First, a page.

DFS Caught Looking Strategy for Wednesday June 24, 2015 (EARLY SLATE)

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Season long fantasy sports leagues have been around for decades now and have really revolutionized the way both casual and hardcore sports fans look at the game.  But a more recent adaptation of fantasy sports is the daily fantasy sports (DFS) approach where you are only committed to a single day’s worth of games at a time and can win some serious cash on a daily basis.  I personally have become very involved in DFS in addition to all my season long leagues, and so I hope that I can share some of the knowledge that I have gained and provide some helpful tips in that area from time to time as well.

***The primary site that I play on is DraftKings and I am mostly a GPP tournament player (I also play on Fantasy Aces).  So for the most part, any recommendations I make are meant to be for GPP tournaments, not cash games, and are specific to DraftKings (though a lot of the same concepts and picks carry over to strategy on other sites).


Wednesday’s 5 game early slate should be smooth sailing as far as weather goes.  At the time of this post, there are clear skies in the forecast at every location and the wind and humidity should be non-factors as well.  So this is just going to be some pure picking based on matchups and gut feel.  Keep in mind though that during these day games we often see some unusual lineups to give some regulars a day off for rest.  So while these are the plays (or non-plays) that I’m listing here, there may be some unexpected lineup decisions that alter my viewpoints.



With Chris Sale on a 5-game streak of 12 or more K’s and a 6-game streak of 10 or more K’s, he is on a ridiculous run right now and he is rightfully the top priced pitcher on the slate and has to be the top option as well.  The problem though is that he is facing a Twins team that hits lefties much better than they hit righties and he struggled very much the last time he pitched at Minnesota (3 IP, 9 H, 8 ER, 2 BB, 4 K).  However, that was back when he wasn’t utilizing his slider in the fashion that he should have been to maximize his potential success.  If you want to save a little money then Cole Hamels is a fine choice as well.


For this short slate, I prefer Marco Estrada out of all the pitchers who are priced in the bottom half, though I am not crazy about him.  Estrada pitched very well in his last start against the Orioles where he was no-hitting them through 7 innings until he gave up a hit and a run in the 8th.  On Wednesday he faces the Rays who tend to be more dangerous versus left-handed pitching due to their lineup being right-handed heavy, and they do have the 7th highest strikeout rate in the league against righties.  If he can prevent the walks and the long ball then he should be in good shape.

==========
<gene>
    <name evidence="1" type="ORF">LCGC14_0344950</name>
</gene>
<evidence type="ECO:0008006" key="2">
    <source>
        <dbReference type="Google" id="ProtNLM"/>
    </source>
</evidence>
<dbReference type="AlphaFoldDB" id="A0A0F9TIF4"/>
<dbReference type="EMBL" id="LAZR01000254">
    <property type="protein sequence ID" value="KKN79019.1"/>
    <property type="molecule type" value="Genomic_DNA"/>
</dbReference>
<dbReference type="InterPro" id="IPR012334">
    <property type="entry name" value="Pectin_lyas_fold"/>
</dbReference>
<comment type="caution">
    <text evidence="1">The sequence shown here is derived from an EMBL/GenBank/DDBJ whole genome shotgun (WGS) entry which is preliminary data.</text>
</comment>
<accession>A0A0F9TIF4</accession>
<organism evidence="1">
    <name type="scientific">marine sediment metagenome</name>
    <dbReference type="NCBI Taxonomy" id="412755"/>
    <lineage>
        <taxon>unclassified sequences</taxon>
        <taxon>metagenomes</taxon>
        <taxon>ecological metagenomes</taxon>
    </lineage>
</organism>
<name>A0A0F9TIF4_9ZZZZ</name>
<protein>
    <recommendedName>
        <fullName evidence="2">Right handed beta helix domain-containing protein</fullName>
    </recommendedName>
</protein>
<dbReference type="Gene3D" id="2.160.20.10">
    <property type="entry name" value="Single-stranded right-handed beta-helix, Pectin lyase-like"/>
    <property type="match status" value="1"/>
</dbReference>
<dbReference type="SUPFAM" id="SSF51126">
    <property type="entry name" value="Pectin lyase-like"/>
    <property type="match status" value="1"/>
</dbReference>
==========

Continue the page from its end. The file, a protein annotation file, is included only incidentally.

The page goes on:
Matt Shoemaker definitely tops the “not so faves” list despite a matchup against an Astros team that is very strikeout prone.  Shoemaker just doesn’t have the velocity nor the command of his pitches this season to enjoy any type of consistent success and I don’t expect this game to go over very well for the sophomore righty.  Shoemaker has given up 15 HR in 13 starts for a 1.86 HR/9, which is the 2nd highest in the Majors, and it just so happens that the Astros have hit the most HR (by a lot) in the Majors this season.  This spells a potential disaster for Shoemaker, especially in a day game at Angel Stadium where the ball travels better during the day.  UPDATE (9:39 AM PST): Shoemaker has been scratched.  LHP Andrew Heaney will start in his place.  It’s his first start of the season and it is not a great spot for him.  I think Shoemaker starting would have been worse still, but Heaney is not a good play either.

As long as the Tigers roll out their regular sluggers, I don’t particularly like Carlos Carrasco in this game against them.  I’ve been saying for a few days now that the Tigers are a whole different lineup with a healthy Victor Martinez sandwiched in between Miguel Cabrera and Yoenis Cespedes/J.D. Martinez. Against righties, Martinez is able to provide that left-handed bat that the Tigers need in the middle of their lineup and he makes things happen by putting the ball in play and rarely striking out.  Carrasco did decently against the Tigers a couple weeks ago, but that was when V-Mart was still on the DL.  Earlier in the season when the Tigers had their regular lineup against Carrasco, he suffered quite a beat down.  And in the post “Sometimes A Pitcher Is Only As Good As His Defense,” I outlined why Carrasco may continue to have an underwhelming, difficult time this season.  Although he may miss a lot of bats, he has been allowing hard contact all season.  Carrasco also has a lifetime 5.26 ERA in day games.  UPDATE (8:28 AM PST): Miguel Cabrera is NOT in the starting lineup.  This makes things look a lot better for Carrasco.